As 2020 comes to a close, I asked staff to reflect on their favorites books, movies, and albums from this year. Some staff found it easy to narrow it down, while others couldn’t choose just one! Here are the BPL staff favorite books of 2020:
Christian’s Pick – The Lucky Star by William T. Vollmann | print
David’s Pick – COVID-19: The Pandemic that Never Should Have Happened and How to Stop the Next One by Debora MacKenzie | print
Hannah’s Pick – Wilderness Chef: The Ultimate Guide to Cooking Outdoors by Ray Mears | print
Juliana’s Favorite Memoir – This Is the Night Our House Will Catch Fire by Nick Flynn | print
Juliana’s Favorite Fiction Read – Writers & Lovers by Lily King | print / digital
Leann’s Science Fiction Pick – A Beautifully Foolish Endeavor by Hank Green | print / digital
Leann’s Favorite Thriller – The Guest List by Lucy Foley | print / digital
Nichole’s Pick – Being Lolita by Alisson Wood | print
Sue’s Pick – Deacon King Kong by James McBride | print / digital
Our favorite films from 2020 include:
Christian’s Pick – Feels Good Man *currently unavailable through the CLC
Juliana’s Pick – The Devil All the Time *currently only available on Netflix
Nichole’s Pick – The King of Staten Island | DVD / Blu-Ray
And finally, our BPL staff favorite albums from 2020 include:
Christian’s Pick – Heaven to a Tortured Mind by Yves Tumor | CD
Hannah’s Pick – Old Flowers by Courtney Marie Andrews | CD
The legendary Albanian author Ismail Kadare is a prolific writer, having written a great amount of novels, poetry, and essays throughout his tenure in the literary world. His 2008 (translated in 2010 by John Hodgson) novel The Accident is no different to the themes conjured throughout his career—having to do with the fracturing of the Balkans, from the end of the People’s Socialist Republic of Alabania to the balkanizing of Yugoslavia; however, this novel is special in the way that it presents this split in South-Eastern Europe, as the novel is centered around a car crash involving a taxi and the mystery behind the couple in the back seat of this taxi that were in a moment of love or hate.
This novel is an intentional mess of structure, moving from
point of views, how the novel is styled, and the time period the events are
taken place. This uncompromising novel reflects the fractured Balkans through
the 20th century (and early new millennium)—a confusing, traumatic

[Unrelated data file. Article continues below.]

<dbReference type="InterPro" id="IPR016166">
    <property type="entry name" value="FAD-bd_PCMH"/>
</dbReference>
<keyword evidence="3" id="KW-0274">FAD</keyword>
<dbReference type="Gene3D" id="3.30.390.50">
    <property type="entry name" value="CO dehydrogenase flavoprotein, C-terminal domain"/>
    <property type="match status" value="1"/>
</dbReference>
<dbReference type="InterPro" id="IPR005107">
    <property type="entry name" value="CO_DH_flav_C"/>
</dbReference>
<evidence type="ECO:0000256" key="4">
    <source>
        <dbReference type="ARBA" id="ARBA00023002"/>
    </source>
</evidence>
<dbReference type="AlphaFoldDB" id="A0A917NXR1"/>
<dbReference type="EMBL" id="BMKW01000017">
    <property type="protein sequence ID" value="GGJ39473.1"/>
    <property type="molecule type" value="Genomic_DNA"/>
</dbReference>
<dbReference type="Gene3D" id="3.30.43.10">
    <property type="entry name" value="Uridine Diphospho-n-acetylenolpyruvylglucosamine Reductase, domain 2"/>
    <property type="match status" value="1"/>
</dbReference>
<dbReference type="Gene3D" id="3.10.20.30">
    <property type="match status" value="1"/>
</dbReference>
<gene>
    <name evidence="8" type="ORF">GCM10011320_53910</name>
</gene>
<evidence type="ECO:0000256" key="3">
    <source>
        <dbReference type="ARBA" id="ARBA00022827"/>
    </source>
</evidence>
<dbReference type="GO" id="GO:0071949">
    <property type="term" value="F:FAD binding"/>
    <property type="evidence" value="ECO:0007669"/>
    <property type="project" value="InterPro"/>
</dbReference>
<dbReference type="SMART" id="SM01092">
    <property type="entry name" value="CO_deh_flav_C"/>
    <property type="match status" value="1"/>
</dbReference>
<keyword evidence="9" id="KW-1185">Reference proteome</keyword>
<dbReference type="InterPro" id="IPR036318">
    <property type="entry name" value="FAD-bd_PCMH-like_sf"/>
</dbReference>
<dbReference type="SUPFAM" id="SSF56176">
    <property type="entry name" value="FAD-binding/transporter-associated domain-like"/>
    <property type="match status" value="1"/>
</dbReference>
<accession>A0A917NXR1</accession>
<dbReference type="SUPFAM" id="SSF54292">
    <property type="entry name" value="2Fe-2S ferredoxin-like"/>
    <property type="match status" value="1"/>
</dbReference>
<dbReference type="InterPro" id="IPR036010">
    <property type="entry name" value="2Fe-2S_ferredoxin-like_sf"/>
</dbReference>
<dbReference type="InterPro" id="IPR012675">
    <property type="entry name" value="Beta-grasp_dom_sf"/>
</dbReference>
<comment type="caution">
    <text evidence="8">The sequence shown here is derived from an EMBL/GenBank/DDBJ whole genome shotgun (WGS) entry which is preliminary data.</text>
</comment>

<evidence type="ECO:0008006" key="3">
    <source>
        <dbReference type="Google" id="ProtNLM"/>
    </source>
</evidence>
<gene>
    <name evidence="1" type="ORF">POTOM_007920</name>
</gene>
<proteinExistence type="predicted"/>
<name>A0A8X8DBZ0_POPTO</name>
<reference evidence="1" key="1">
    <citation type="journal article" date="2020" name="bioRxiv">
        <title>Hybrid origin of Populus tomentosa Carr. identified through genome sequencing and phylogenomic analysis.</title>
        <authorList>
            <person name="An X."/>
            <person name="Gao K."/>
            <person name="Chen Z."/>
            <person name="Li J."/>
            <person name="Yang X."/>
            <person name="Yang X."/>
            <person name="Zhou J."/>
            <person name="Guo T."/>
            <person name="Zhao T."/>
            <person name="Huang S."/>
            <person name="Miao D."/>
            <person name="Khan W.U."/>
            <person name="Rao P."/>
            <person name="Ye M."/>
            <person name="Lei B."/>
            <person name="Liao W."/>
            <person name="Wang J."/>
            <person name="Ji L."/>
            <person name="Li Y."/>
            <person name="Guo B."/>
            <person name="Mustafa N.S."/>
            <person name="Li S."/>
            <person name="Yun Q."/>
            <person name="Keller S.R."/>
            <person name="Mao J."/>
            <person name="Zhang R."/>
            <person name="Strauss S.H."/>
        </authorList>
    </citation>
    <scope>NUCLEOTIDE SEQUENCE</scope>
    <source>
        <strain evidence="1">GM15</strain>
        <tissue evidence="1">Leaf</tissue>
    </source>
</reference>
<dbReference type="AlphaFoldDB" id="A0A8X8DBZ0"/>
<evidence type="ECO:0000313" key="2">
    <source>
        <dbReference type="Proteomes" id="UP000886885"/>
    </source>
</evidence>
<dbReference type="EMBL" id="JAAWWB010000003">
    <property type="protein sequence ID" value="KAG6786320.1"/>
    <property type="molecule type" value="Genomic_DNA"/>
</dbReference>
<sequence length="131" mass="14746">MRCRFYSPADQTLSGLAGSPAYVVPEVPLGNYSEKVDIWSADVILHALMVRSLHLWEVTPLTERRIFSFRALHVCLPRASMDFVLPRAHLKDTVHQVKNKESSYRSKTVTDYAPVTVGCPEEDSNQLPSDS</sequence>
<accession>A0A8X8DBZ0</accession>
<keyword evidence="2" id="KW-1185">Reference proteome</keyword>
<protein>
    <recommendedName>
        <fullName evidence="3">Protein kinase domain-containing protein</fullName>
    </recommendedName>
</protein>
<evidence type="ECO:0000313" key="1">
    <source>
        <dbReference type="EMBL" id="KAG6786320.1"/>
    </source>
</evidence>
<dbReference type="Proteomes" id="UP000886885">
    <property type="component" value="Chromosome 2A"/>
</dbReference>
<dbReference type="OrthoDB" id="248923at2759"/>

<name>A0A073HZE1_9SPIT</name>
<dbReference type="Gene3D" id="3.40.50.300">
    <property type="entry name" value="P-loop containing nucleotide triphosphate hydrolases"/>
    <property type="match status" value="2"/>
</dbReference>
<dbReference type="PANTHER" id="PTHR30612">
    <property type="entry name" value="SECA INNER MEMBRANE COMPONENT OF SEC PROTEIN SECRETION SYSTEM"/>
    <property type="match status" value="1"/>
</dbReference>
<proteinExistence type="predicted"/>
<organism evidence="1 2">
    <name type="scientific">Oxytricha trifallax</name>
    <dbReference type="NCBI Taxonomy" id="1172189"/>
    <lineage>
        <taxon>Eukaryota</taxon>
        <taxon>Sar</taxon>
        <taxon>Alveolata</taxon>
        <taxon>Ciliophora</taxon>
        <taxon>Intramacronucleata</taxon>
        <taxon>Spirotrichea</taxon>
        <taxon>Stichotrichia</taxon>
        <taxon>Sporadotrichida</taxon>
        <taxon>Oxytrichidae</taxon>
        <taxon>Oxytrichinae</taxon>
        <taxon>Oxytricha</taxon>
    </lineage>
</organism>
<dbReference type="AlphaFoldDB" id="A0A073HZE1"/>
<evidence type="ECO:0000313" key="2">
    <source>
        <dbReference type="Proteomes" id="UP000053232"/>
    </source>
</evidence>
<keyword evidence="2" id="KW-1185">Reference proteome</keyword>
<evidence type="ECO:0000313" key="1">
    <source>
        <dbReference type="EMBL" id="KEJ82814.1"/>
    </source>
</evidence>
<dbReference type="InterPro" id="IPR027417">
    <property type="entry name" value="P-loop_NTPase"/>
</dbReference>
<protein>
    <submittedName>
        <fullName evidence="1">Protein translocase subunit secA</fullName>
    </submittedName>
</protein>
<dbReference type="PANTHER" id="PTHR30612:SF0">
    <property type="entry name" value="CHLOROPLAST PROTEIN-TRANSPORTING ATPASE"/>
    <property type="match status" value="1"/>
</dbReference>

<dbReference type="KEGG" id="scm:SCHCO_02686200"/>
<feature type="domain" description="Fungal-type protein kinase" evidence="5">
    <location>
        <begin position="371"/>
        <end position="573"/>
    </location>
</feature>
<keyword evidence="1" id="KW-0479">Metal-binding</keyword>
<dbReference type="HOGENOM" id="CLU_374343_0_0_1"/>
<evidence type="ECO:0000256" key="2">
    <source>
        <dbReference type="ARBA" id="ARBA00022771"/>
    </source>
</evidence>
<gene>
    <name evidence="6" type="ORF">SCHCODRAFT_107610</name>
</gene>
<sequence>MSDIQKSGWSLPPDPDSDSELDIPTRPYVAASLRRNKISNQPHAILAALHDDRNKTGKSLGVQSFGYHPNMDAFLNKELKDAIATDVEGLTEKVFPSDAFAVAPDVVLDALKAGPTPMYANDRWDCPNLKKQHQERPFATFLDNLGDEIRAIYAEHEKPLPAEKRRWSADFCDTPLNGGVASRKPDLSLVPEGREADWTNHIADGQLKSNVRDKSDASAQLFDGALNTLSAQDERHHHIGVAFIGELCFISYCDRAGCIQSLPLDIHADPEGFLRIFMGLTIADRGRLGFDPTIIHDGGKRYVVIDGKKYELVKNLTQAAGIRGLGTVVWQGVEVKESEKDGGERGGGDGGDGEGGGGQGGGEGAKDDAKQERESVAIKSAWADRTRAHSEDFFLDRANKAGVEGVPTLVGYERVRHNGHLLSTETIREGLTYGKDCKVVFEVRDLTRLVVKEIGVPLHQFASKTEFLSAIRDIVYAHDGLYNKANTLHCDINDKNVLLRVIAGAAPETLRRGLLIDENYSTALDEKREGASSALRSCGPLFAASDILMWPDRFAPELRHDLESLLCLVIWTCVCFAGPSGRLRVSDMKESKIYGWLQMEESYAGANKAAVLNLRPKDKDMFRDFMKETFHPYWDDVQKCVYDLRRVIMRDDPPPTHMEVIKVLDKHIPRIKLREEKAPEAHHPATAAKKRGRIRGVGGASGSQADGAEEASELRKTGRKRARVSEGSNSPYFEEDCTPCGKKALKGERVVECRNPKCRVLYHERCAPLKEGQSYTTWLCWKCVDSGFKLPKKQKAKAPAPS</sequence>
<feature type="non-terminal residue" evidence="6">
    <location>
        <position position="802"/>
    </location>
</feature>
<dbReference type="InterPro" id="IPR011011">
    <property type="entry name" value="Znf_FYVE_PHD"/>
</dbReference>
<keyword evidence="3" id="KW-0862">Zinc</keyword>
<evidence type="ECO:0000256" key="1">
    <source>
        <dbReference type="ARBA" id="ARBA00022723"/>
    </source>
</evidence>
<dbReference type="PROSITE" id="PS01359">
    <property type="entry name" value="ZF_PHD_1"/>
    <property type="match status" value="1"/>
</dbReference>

century for the people living in this region. This is represented through the
symbolic couple of Besfort Y. and Rovena—a relationship based in lies,
cheating, and eventually, separation and death. The history of their
relationship is just as confusing as the history of the Balkans.
The story is one that aptly represents a time where the
state of the Balkans was up the air, and The Hague, a city in the Netherlands
known for its International Court of Justice, became a location all too
familiar within the news of political officials of the Balkans (and a location
present within the latter half of The
While the novel does not land entirely on its feet in its pace—its story and structure is something that represents a time of horror and uncertainty through a creative flow. Kadare showcases his original voice in an often-forgotten, but still ever-present moment in history.
This November marks the 30th anniversary of Native American Heritage Month, as declared by President George H. W. Bush in 1990.
The month is a time to celebrate rich and diverse cultures, traditions, and histories and to acknowledge the important contributions of Native people. Heritage Month is also an opportune time to educate the general public about tribes, to raise a general awareness about the unique challenges Native people have faced both historically and in the present, and the ways in which tribal citizens have worked to conquer these challenges.
“The trouble with paradise…is that the serpent finds its way in.”
In 1972, the city of Detroit is in a state of pandemonium—in the midst of long-running economic decline, police brutality, and now demonic forces, it is up to the titular journalist, Elena Abbott, to bring a light into this dark world. Abbott, a young, Black woman working for a small newspaper company, reports of a case of police brutality, which puts her reputation as a reporter into question—and as this happens, strange things start developing. The beheading of a horse, dead bodies, the missing son of the owner of a diner she frequents, and a mysterious figure with an ancient mask that corners her in an alley—all things that connect to a conclusion where Abbott must face her past and bring a resolve to the city of Detroit.
What Abbott does in its short, five-issue run is create a sprawling world with so much life and character. It feels like seeing a glimpse of an alternative past, but one that would never be recognized in its time. Although this graphic novel began its run two years ago, it feels more relevant than ever. In her story, Abbott states that the city of Detroit is “an environment that has left many of the city’s residents wondering if any part of Detroit can truly be considered safe.” This is a thought that looms within every conversation Abbott has outside her immediate circle of friends and past lovers and one that rings familiar in the current state of the world.
Abbott was written by Saladin Ahmed, a prominent, new voice in comic books. He has been a writer for a lot of popular characters such as Miles Morales, Black Bolt, and Ms. Marvel. His writing style feels like it captures a world that already exists and continues to exist within this short frame of 100-something pages—and it makes sense as Ahmed has written a novel and poetry. His versatility as a writer shines in this graphic novel by showcasing a level of depth in the world and characters he builds.